“Women spoke to me candidly about all these issues,” says Ramirez. “And yet there was still a great divide between the mothers and the nannies. It is my hope that Exit Cuckoo (nanny in motherland) will bridge the gap between mothers and nannies and will urge us all to look at motherhood in a new context, so that we can begin a dialogue about what it means to be a woman in today’s world.”

Lisa Ramirez adds, “I have been volunteering and working with Domestic Workers United [http://www.domesticworkersunited.org/] in New York for the past five years. While Exit Cuckoo (nanny in motherland) was being written, the Domestic Workers United Organization in New York City had been lobbying for six years to get the Domestic Workers Bill of Rights passed in New York City. On July 1, 2010, New York lawmakers approved the first law in the nation granting workplace rights to the over 200,000 domestic workers in New York. This was a major victory and made U.S. labor history.” (For details about this landmark legislation, see http://www.cbsnews.com/8301-31727_162-20009506-10391695.html.)

SECOND OPINION: June 23 Chapel Hill, NC 1380 WCHL interview with Joseph Haj: http://wchl1360.com/detailswide.html?id=14974.

PlayMakers Repertory Company presents EXIT CUCKOO (nanny in motherland), written and performed by Lisa Ramirez, at 7:30 p.m. Jan. 12-15 and 2 and 7:30 p.m. Jan 16 in the Elizabeth Price Kenan Theatre in the Center for Dramatic Art, 120 Country Club Rd., at the University of North Carolina at Chapel Hill, NC 27514.

TICKETS: $25-$35, except all tickets $10 for the 7:30 p.m. Jan. 16th performance.

BOX OFFICE: 919/962-PLAY or http://www.playmakersrep.org/tickets/.

GROUP RATES (10+ tickets): 919/843-2311, gerdts@email.unc.edu, or http://www.playmakersrep.org/tickets/groupsales.aspx.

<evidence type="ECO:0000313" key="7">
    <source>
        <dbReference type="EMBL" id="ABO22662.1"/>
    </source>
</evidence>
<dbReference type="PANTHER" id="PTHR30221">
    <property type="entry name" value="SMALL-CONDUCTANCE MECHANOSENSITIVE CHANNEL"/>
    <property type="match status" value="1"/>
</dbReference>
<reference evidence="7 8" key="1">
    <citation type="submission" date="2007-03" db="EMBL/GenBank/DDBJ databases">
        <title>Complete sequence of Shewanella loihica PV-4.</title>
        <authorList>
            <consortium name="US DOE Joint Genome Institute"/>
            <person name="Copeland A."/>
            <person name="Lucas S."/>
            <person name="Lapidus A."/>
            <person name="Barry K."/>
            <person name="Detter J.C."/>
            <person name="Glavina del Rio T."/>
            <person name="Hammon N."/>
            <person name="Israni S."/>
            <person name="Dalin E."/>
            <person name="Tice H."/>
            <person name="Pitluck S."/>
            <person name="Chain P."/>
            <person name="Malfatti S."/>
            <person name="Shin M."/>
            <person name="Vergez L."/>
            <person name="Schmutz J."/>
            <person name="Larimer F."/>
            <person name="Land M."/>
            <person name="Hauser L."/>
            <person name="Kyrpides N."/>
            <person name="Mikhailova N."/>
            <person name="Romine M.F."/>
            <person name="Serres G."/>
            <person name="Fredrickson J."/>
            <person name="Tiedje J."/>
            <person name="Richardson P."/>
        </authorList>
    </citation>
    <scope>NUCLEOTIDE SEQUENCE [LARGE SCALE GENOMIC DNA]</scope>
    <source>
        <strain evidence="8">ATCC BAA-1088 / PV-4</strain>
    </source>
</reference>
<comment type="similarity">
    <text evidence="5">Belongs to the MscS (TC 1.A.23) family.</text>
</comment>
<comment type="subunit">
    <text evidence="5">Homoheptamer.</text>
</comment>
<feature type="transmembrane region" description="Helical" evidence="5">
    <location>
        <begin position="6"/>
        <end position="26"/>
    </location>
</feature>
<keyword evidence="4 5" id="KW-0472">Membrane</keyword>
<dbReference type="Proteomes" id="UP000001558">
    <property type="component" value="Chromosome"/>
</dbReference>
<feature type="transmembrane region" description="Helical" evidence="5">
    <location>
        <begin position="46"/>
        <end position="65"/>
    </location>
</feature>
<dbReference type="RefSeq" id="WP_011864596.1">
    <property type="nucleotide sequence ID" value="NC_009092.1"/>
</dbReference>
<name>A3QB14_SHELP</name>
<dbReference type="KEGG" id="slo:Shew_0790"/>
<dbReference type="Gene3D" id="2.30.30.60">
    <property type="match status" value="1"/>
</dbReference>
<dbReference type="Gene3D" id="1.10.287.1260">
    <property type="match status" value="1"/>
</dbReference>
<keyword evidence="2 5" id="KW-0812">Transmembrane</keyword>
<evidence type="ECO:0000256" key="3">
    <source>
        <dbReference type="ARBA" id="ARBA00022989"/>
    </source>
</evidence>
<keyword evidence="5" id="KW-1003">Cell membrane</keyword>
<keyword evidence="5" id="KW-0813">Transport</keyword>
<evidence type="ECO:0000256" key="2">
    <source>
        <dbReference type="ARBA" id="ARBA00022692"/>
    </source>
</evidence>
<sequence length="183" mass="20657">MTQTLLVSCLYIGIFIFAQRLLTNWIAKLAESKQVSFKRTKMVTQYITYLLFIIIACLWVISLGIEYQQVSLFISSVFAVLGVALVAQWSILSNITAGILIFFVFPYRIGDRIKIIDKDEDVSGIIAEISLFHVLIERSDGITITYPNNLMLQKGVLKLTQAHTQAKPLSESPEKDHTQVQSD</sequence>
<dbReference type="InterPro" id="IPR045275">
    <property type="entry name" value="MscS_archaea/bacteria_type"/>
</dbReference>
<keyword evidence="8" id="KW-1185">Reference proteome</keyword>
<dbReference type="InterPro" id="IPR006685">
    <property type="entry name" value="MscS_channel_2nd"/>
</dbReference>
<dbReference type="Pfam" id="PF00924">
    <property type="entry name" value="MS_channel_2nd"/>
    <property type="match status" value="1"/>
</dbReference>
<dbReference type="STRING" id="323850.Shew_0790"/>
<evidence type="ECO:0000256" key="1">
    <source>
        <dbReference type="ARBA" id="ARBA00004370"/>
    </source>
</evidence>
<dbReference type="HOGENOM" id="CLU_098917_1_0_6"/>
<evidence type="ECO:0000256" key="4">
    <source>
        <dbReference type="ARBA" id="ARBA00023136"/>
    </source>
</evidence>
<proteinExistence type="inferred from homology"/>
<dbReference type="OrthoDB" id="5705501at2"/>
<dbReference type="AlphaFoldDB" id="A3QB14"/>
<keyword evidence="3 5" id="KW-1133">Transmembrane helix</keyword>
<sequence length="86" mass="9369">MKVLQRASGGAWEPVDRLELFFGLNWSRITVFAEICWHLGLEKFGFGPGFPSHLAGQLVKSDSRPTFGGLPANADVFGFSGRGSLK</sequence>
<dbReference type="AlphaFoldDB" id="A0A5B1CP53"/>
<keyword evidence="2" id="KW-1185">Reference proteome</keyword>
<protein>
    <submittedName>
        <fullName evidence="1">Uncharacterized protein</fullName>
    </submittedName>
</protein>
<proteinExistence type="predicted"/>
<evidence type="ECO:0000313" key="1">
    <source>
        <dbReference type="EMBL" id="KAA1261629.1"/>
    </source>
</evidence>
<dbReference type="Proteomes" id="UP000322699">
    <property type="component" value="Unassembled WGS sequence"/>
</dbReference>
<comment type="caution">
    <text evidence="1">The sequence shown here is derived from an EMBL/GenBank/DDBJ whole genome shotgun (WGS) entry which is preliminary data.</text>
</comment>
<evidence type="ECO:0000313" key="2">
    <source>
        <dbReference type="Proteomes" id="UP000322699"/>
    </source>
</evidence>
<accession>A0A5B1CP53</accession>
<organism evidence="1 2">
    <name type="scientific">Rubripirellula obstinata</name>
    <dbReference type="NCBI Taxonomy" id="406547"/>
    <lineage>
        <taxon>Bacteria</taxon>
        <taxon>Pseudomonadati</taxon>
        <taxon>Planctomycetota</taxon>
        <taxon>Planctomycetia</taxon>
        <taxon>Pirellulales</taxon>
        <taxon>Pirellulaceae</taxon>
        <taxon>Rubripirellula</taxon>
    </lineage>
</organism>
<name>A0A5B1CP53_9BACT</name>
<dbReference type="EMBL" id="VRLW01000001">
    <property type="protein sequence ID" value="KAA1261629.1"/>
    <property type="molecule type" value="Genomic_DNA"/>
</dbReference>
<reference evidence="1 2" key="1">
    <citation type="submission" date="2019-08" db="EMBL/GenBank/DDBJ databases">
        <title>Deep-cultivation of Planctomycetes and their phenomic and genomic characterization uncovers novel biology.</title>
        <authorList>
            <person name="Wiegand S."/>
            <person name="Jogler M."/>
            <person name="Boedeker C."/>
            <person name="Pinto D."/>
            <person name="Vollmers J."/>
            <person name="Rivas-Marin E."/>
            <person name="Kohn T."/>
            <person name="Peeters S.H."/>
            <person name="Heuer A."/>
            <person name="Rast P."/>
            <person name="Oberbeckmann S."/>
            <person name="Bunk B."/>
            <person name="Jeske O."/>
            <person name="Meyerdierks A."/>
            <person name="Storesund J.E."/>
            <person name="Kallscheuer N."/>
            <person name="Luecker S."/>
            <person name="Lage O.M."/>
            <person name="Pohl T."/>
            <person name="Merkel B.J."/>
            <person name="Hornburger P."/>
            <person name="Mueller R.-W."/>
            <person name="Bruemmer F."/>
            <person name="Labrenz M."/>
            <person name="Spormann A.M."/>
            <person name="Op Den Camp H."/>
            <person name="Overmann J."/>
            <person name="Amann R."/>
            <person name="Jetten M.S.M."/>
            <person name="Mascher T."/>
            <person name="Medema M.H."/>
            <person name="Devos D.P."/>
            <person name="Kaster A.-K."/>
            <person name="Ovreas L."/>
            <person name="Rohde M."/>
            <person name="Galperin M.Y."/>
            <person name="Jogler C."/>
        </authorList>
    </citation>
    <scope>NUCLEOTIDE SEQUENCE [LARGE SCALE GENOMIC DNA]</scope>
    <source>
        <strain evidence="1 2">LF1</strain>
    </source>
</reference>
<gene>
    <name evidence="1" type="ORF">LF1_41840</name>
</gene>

SHOW: http://www.playmakersrep.org/performances/event.aspx?id=74daf688-1d79-46b0-9b5f-14fa913a40e9.

VIDEO PREVIEW: http://exitcuckoo.com/exitcuckoovideo.html.

PRESENTER: http://www.playmakersrep.org/.

VENUES: http://www.playmakersrep.org/aboutus/kenan.aspx.

DIRECTIONS/PARKING: http://www.playmakersrep.org/visitorinfo/.

OTHER LINKS:

The Play: http://exitcuckoo.com/ (official website).

The Playwright/Performer: http://exitcuckoo.com/ (official website).

The Director: http://www.colmandomingo.com/ (official website), http://ibdb.com/person.php?id=417633 (Internet Broadway Database), and http://www.imdb.com/name/nm0231458/ (Internet Movie Database).

EDITOR’S NOTE:

Robert W. McDowell is editor and publisher of Triangle Theater Review, a FREE weekly e-mail theatrical newsletter that provides more comprehensive, in-depth coverage of Raleigh, Durham, and Chapel Hill theater than all of the other news media combined. This preview is reprinted with permission from Triangle Theater Review.

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To read all of Robert W. McDowell’s Triangle Theater Review previews and reviews online at Triangle Arts & Entertainment, click http://triangleartsandentertainment.org/author/robert-w-mcdowell/.